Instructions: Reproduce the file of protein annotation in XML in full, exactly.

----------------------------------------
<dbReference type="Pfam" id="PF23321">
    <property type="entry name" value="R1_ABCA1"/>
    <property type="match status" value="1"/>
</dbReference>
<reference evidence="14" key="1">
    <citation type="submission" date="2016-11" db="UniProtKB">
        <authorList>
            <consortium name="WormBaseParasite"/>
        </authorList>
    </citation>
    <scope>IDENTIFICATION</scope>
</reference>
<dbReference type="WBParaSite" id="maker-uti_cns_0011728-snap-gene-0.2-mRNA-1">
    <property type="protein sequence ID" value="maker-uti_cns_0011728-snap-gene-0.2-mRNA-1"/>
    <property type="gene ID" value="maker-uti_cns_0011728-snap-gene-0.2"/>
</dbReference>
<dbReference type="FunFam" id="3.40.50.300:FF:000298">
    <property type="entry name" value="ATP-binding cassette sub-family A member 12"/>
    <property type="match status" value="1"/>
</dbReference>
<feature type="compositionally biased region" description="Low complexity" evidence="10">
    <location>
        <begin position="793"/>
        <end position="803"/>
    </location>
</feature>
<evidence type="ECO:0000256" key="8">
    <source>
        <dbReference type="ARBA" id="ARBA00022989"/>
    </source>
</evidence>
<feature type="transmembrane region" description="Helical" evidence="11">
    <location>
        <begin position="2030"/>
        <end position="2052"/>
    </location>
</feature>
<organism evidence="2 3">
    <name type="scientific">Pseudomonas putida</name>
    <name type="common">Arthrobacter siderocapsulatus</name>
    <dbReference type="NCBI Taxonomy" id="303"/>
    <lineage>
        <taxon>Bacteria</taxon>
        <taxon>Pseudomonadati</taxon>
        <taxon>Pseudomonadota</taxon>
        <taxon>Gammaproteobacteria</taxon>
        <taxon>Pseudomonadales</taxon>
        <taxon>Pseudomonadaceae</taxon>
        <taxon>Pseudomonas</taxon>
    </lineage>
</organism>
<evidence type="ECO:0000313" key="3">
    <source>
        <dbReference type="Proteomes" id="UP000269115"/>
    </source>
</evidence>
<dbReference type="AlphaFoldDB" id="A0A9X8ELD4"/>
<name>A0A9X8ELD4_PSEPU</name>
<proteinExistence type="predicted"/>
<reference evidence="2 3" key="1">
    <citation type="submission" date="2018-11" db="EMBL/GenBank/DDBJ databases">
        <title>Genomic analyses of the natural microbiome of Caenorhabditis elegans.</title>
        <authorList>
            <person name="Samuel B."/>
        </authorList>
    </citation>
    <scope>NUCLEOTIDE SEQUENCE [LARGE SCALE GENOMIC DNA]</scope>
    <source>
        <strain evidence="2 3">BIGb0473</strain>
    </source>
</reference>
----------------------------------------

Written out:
<dbReference type="Pfam" id="PF23321">
    <property type="entry name" value="R1_ABCA1"/>
    <property type="match status" value="1"/>
</dbReference>
<reference evidence="14" key="1">
    <citation type="submission" date="2016-11" db="UniProtKB">
        <authorList>
            <consortium name="WormBaseParasite"/>
        </authorList>
    </citation>
    <scope>IDENTIFICATION</scope>
</reference>
<dbReference type="WBParaSite" id="maker-uti_cns_0011728-snap-gene-0.2-mRNA-1">
    <property type="protein sequence ID" value="maker-uti_cns_0011728-snap-gene-0.2-mRNA-1"/>
    <property type="gene ID" value="maker-uti_cns_0011728-snap-gene-0.2"/>
</dbReference>
<dbReference type="FunFam" id="3.40.50.300:FF:000298">
    <property type="entry name" value="ATP-binding cassette sub-family A member 12"/>
    <property type="match status" value="1"/>
</dbReference>
<feature type="compositionally biased region" description="Low complexity" evidence="10">
    <location>
        <begin position="793"/>
        <end position="803"/>
    </location>
</feature>
<evidence type="ECO:0000256" key="8">
    <source>
        <dbReference type="ARBA" id="ARBA00022989"/>
    </source>
</evidence>
<feature type="transmembrane region" description="Helical" evidence="11">
    <location>
        <begin position="2030"/>
        <end position="2052"/>
    </location>
</feature>
<organism evidence="2 3">
    <name type="scientific">Pseudomonas putida</name>
    <name type="common">Arthrobacter siderocapsulatus</name>
    <dbReference type="NCBI Taxonomy" id="303"/>
    <lineage>
        <taxon>Bacteria</taxon>
        <taxon>Pseudomonadati</taxon>
        <taxon>Pseudomonadota</taxon>
        <taxon>Gammaproteobacteria</taxon>
        <taxon>Pseudomonadales</taxon>
        <taxon>Pseudomonadaceae</taxon>
        <taxon>Pseudomonas</taxon>
    </lineage>
</organism>
<evidence type="ECO:0000313" key="3">
    <source>
        <dbReference type="Proteomes" id="UP000269115"/>
    </source>
</evidence>
<dbReference type="AlphaFoldDB" id="A0A9X8ELD4"/>
<name>A0A9X8ELD4_PSEPU</name>
<proteinExistence type="predicted"/>
<reference evidence="2 3" key="1">
    <citation type="submission" date="2018-11" db="EMBL/GenBank/DDBJ databases">
        <title>Genomic analyses of the natural microbiome of Caenorhabditis elegans.</title>
        <authorList>
            <person name="Samuel B."/>
        </authorList>
    </citation>
    <scope>NUCLEOTIDE SEQUENCE [LARGE SCALE GENOMIC DNA]</scope>
    <source>
        <strain evidence="2 3">BIGb0473</strain>
    </source>
</reference>